Landlords often find themselves dealing with a tenant who is chronically in default of its obligations under its lease, most often as a result of their failing to pay rent when due. At some point the landlord decides that it has had enough and wants to get rid of the tenant. It looks at the lease, sees that it has a right to terminate the lease if the tenant is in default, gives the tenant whatever notice may be required under the lease and then proceeds to terminate the lease when the tenant fails to cure the default. No problem, right? Well, not necessarily.
A landlord’s conduct after it becomes aware of its tenant’s breach may result in the landlord inadvertently waiving its right to terminate the lease. If the landlord proceeds to terminate the lease after having waived its right to do so, it exposes itself to a potentially significant claim for damages from the tenant for having wrongfully terminated the lease and interfered with the tenant’s business.
Is There a Continuing Relationship?
The leading case on landlord waiver in Ontario is the 1993 decision of the Ontario Court of Appeal in Malva Enterprises Inc. v Rosgate Holdings Ltd. In that case, Malva (the tenant) sued Rosgate (the landlord) for a number of things, including failing to complete the construction of the premises. Malva withheld rent as a result of the alleged defaults. Rosgate then counterclaimed against Malva for arrears of rent up to the date of judgment. In December 1992, Rosgate obtained a judgment for rental arrears to the end of November 1992. While Malva did not pay the arrears, it did pay the rent for December 1992 and for January 1993 with a cheque with the notation that the funds were for December/January rent.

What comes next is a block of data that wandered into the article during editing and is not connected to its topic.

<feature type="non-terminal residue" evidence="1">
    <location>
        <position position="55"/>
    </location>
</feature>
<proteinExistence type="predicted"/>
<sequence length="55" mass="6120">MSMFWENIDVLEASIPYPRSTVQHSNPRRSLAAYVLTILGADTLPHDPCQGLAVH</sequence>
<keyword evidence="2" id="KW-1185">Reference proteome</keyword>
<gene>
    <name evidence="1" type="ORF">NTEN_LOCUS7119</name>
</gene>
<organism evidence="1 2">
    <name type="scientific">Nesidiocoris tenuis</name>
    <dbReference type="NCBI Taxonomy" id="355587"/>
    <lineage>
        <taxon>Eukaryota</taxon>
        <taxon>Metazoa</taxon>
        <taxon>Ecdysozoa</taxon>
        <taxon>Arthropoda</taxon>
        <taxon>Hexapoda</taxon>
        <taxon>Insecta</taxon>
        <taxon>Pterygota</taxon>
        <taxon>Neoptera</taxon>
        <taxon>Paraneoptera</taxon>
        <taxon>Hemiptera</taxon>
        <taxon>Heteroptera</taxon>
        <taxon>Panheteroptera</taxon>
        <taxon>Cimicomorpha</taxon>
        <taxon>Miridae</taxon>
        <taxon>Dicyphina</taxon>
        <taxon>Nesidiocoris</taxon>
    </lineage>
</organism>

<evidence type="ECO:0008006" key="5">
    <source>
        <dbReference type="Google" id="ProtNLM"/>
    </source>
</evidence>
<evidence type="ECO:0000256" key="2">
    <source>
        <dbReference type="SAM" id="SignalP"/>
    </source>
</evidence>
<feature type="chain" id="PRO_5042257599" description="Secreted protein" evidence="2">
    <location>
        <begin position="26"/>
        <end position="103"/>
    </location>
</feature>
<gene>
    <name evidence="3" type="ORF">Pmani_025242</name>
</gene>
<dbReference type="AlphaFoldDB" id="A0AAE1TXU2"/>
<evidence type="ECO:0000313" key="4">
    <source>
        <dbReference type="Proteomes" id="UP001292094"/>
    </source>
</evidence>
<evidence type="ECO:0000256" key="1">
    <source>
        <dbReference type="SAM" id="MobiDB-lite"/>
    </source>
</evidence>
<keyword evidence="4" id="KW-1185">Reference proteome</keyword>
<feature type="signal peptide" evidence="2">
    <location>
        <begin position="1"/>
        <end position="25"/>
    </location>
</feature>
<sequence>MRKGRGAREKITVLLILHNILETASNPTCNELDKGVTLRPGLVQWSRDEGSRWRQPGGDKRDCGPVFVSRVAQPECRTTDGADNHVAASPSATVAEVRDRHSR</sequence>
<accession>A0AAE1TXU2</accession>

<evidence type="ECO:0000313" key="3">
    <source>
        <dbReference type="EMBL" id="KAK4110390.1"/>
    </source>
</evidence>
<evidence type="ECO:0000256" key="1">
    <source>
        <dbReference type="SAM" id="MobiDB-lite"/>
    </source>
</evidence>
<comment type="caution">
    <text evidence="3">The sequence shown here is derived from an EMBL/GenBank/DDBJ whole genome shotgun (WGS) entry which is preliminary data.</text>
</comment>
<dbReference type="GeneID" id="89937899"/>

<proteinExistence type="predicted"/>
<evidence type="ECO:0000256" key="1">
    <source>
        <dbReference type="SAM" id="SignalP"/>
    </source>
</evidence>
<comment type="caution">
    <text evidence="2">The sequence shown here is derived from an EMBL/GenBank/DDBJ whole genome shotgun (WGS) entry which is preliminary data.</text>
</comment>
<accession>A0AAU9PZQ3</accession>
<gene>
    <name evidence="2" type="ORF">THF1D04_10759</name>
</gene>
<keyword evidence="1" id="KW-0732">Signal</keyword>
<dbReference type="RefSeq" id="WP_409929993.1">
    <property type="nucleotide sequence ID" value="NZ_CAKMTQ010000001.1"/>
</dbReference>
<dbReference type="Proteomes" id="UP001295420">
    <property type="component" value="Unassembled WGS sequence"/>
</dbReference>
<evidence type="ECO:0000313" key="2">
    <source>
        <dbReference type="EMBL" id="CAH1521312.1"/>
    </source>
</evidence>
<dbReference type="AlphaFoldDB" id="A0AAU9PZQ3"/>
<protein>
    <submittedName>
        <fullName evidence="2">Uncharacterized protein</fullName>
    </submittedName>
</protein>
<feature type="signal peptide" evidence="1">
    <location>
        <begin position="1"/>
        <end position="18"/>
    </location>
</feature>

Rosgate accepted the payments and notified Malva that it would terminate the lease unless the arrears were paid. Malva then applied for an order declaring that Rosgate had waived its right to terminate by virtue of having counter-claimed for the rent arrears and having accepted the January rent. The Court held that the lease was in effect and that Rosgate had waived its right to terminate. Rosgate appealed and lost.
The Court of Appeal held that:
- A breach of covenant to pay rent is not a continuing breach and if a landlord waives its right to terminate for a failure to pay, the right cannot be revived;
- By counterclaiming for the arrears of rent up to the date of judgment and by accepting the January rent, the landlord was seen as affirming the continuation of the landlord and tenant relationship, thereby waiving the landlord’s right to terminate the lease;
- Despite Rosgate’s argument that it was entitled to apply the payment of the January rent on account of the earliest of the arrears, the notation on the cheque that the cheque was for the January rent prevailed.
The Court of Appeal also affirmed previous decisions that held that when a landlord becomes aware of a default by a tenant entitling the landlord to terminate the lease, the landlord will lose the right to terminate the lease by doing anything that appears to recognize a continuing landlord/tenant relationship.
The Malva decision was followed by the Ontario Superior Court in the 2002 decision, Fitkid (York) Inc. v. 1277633 Ontario Ltd. In Fitkid, the tenant was in arrears of rent and the landlord delivered a notice of default on account of those arrears. The landlord later got into negotiations with the tenant over roof repairs, accepted a late payment of rent, issued a new demand for rental arrears and threatened collection proceedings. The landlord then terminated the lease for non-payment of the arrears and the tenant sued for damages for wrongful termination of the lease.